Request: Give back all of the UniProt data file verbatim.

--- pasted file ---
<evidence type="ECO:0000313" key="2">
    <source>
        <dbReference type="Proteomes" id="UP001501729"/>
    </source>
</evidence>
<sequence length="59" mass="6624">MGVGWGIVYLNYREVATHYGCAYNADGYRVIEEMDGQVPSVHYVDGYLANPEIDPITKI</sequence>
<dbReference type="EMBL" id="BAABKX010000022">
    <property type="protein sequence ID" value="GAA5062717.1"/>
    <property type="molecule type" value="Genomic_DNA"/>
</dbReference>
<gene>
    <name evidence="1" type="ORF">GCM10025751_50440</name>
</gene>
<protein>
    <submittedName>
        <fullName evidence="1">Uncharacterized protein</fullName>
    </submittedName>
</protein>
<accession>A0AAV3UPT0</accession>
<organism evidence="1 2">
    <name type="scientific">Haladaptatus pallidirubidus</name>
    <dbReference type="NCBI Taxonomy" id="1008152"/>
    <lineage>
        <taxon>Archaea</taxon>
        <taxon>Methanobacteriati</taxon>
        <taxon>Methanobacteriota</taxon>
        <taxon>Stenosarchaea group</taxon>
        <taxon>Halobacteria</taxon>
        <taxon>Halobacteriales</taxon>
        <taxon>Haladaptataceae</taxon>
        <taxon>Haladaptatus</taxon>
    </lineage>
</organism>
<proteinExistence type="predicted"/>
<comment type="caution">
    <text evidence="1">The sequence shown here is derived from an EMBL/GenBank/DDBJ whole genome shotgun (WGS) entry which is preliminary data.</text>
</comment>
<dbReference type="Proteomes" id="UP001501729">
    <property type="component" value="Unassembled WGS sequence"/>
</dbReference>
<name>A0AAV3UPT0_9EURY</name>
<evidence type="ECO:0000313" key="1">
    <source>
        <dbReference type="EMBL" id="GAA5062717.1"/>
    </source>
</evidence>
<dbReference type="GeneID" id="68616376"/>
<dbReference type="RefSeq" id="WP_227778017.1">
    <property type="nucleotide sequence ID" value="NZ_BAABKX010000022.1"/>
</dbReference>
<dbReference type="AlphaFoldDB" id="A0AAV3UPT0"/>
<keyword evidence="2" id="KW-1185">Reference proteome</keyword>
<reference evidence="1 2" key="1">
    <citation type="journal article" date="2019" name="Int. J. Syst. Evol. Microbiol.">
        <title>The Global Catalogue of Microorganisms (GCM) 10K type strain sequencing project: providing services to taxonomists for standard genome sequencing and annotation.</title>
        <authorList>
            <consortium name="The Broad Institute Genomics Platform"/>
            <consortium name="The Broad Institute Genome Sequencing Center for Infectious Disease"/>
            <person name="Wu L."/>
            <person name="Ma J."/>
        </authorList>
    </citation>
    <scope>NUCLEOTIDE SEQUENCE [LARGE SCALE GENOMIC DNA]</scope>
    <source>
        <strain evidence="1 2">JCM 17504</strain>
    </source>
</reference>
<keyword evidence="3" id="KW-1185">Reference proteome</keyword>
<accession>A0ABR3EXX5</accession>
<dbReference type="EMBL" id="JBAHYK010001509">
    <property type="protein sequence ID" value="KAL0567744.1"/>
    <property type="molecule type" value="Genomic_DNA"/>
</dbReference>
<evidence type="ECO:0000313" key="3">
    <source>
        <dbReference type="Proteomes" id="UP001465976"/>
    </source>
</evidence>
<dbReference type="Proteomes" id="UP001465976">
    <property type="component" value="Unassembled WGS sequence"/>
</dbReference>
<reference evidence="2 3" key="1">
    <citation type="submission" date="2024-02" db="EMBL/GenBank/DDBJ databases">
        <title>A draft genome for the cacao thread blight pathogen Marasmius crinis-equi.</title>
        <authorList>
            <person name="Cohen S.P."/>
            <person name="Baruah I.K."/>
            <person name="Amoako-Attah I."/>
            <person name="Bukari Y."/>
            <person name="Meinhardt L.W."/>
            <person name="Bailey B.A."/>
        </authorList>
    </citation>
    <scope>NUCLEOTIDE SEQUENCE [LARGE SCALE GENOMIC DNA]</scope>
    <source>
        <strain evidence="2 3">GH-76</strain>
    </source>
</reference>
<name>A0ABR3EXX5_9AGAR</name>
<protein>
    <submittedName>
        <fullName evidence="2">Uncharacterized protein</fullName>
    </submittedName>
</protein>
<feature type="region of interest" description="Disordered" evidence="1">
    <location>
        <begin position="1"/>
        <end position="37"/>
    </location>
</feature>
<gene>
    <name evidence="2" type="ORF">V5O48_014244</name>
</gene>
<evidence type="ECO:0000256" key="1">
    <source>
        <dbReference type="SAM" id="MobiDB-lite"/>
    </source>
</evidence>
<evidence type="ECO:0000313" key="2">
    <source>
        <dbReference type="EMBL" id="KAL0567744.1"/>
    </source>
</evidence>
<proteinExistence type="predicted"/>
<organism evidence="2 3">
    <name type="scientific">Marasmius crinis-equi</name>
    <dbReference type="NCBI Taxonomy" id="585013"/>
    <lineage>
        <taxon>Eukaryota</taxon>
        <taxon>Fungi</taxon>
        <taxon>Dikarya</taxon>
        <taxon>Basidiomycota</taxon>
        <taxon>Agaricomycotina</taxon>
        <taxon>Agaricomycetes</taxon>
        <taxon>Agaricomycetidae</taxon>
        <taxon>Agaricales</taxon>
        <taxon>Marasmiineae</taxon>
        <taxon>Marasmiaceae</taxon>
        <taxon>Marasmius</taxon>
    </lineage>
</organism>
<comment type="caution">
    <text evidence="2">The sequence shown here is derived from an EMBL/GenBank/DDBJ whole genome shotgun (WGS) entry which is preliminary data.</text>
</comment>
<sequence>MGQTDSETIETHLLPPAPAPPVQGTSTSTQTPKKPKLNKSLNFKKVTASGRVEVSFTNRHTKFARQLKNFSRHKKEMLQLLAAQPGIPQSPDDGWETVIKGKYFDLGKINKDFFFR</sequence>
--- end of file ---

<evidence type="ECO:0000313" key="2">
    <source>
        <dbReference type="Proteomes" id="UP001501729"/>
    </source>
</evidence>
<sequence length="59" mass="6624">MGVGWGIVYLNYREVATHYGCAYNADGYRVIEEMDGQVPSVHYVDGYLANPEIDPITKI</sequence>
<dbReference type="EMBL" id="BAABKX010000022">
    <property type="protein sequence ID" value="GAA5062717.1"/>
    <property type="molecule type" value="Genomic_DNA"/>
</dbReference>
<gene>
    <name evidence="1" type="ORF">GCM10025751_50440</name>
</gene>
<protein>
    <submittedName>
        <fullName evidence="1">Uncharacterized protein</fullName>
    </submittedName>
</protein>
<accession>A0AAV3UPT0</accession>
<organism evidence="1 2">
    <name type="scientific">Haladaptatus pallidirubidus</name>
    <dbReference type="NCBI Taxonomy" id="1008152"/>
    <lineage>
        <taxon>Archaea</taxon>
        <taxon>Methanobacteriati</taxon>
        <taxon>Methanobacteriota</taxon>
        <taxon>Stenosarchaea group</taxon>
        <taxon>Halobacteria</taxon>
        <taxon>Halobacteriales</taxon>
        <taxon>Haladaptataceae</taxon>
        <taxon>Haladaptatus</taxon>
    </lineage>
</organism>
<proteinExistence type="predicted"/>
<comment type="caution">
    <text evidence="1">The sequence shown here is derived from an EMBL/GenBank/DDBJ whole genome shotgun (WGS) entry which is preliminary data.</text>
</comment>
<dbReference type="Proteomes" id="UP001501729">
    <property type="component" value="Unassembled WGS sequence"/>
</dbReference>
<name>A0AAV3UPT0_9EURY</name>
<evidence type="ECO:0000313" key="1">
    <source>
        <dbReference type="EMBL" id="GAA5062717.1"/>
    </source>
</evidence>
<dbReference type="GeneID" id="68616376"/>
<dbReference type="RefSeq" id="WP_227778017.1">
    <property type="nucleotide sequence ID" value="NZ_BAABKX010000022.1"/>
</dbReference>
<dbReference type="AlphaFoldDB" id="A0AAV3UPT0"/>
<keyword evidence="2" id="KW-1185">Reference proteome</keyword>
<reference evidence="1 2" key="1">
    <citation type="journal article" date="2019" name="Int. J. Syst. Evol. Microbiol.">
        <title>The Global Catalogue of Microorganisms (GCM) 10K type strain sequencing project: providing services to taxonomists for standard genome sequencing and annotation.</title>
        <authorList>
            <consortium name="The Broad Institute Genomics Platform"/>
            <consortium name="The Broad Institute Genome Sequencing Center for Infectious Disease"/>
            <person name="Wu L."/>
            <person name="Ma J."/>
        </authorList>
    </citation>
    <scope>NUCLEOTIDE SEQUENCE [LARGE SCALE GENOMIC DNA]</scope>
    <source>
        <strain evidence="1 2">JCM 17504</strain>
    </source>
</reference>
<keyword evidence="3" id="KW-1185">Reference proteome</keyword>
<accession>A0ABR3EXX5</accession>
<dbReference type="EMBL" id="JBAHYK010001509">
    <property type="protein sequence ID" value="KAL0567744.1"/>
    <property type="molecule type" value="Genomic_DNA"/>
</dbReference>
<evidence type="ECO:0000313" key="3">
    <source>
        <dbReference type="Proteomes" id="UP001465976"/>
    </source>
</evidence>
<dbReference type="Proteomes" id="UP001465976">
    <property type="component" value="Unassembled WGS sequence"/>
</dbReference>
<reference evidence="2 3" key="1">
    <citation type="submission" date="2024-02" db="EMBL/GenBank/DDBJ databases">
        <title>A draft genome for the cacao thread blight pathogen Marasmius crinis-equi.</title>
        <authorList>
            <person name="Cohen S.P."/>
            <person name="Baruah I.K."/>
            <person name="Amoako-Attah I."/>
            <person name="Bukari Y."/>
            <person name="Meinhardt L.W."/>
            <person name="Bailey B.A."/>
        </authorList>
    </citation>
    <scope>NUCLEOTIDE SEQUENCE [LARGE SCALE GENOMIC DNA]</scope>
    <source>
        <strain evidence="2 3">GH-76</strain>
    </source>
</reference>
<name>A0ABR3EXX5_9AGAR</name>
<protein>
    <submittedName>
        <fullName evidence="2">Uncharacterized protein</fullName>
    </submittedName>
</protein>
<feature type="region of interest" description="Disordered" evidence="1">
    <location>
        <begin position="1"/>
        <end position="37"/>
    </location>
</feature>
<gene>
    <name evidence="2" type="ORF">V5O48_014244</name>
</gene>
<evidence type="ECO:0000256" key="1">
    <source>
        <dbReference type="SAM" id="MobiDB-lite"/>
    </source>
</evidence>
<evidence type="ECO:0000313" key="2">
    <source>
        <dbReference type="EMBL" id="KAL0567744.1"/>
    </source>
</evidence>
<proteinExistence type="predicted"/>
<organism evidence="2 3">
    <name type="scientific">Marasmius crinis-equi</name>
    <dbReference type="NCBI Taxonomy" id="585013"/>
    <lineage>
        <taxon>Eukaryota</taxon>
        <taxon>Fungi</taxon>
        <taxon>Dikarya</taxon>
        <taxon>Basidiomycota</taxon>
        <taxon>Agaricomycotina</taxon>
        <taxon>Agaricomycetes</taxon>
        <taxon>Agaricomycetidae</taxon>
        <taxon>Agaricales</taxon>
        <taxon>Marasmiineae</taxon>
        <taxon>Marasmiaceae</taxon>
        <taxon>Marasmius</taxon>
    </lineage>
</organism>
<comment type="caution">
    <text evidence="2">The sequence shown here is derived from an EMBL/GenBank/DDBJ whole genome shotgun (WGS) entry which is preliminary data.</text>
</comment>
<sequence>MGQTDSETIETHLLPPAPAPPVQGTSTSTQTPKKPKLNKSLNFKKVTASGRVEVSFTNRHTKFARQLKNFSRHKKEMLQLLAAQPGIPQSPDDGWETVIKGKYFDLGKINKDFFFR</sequence>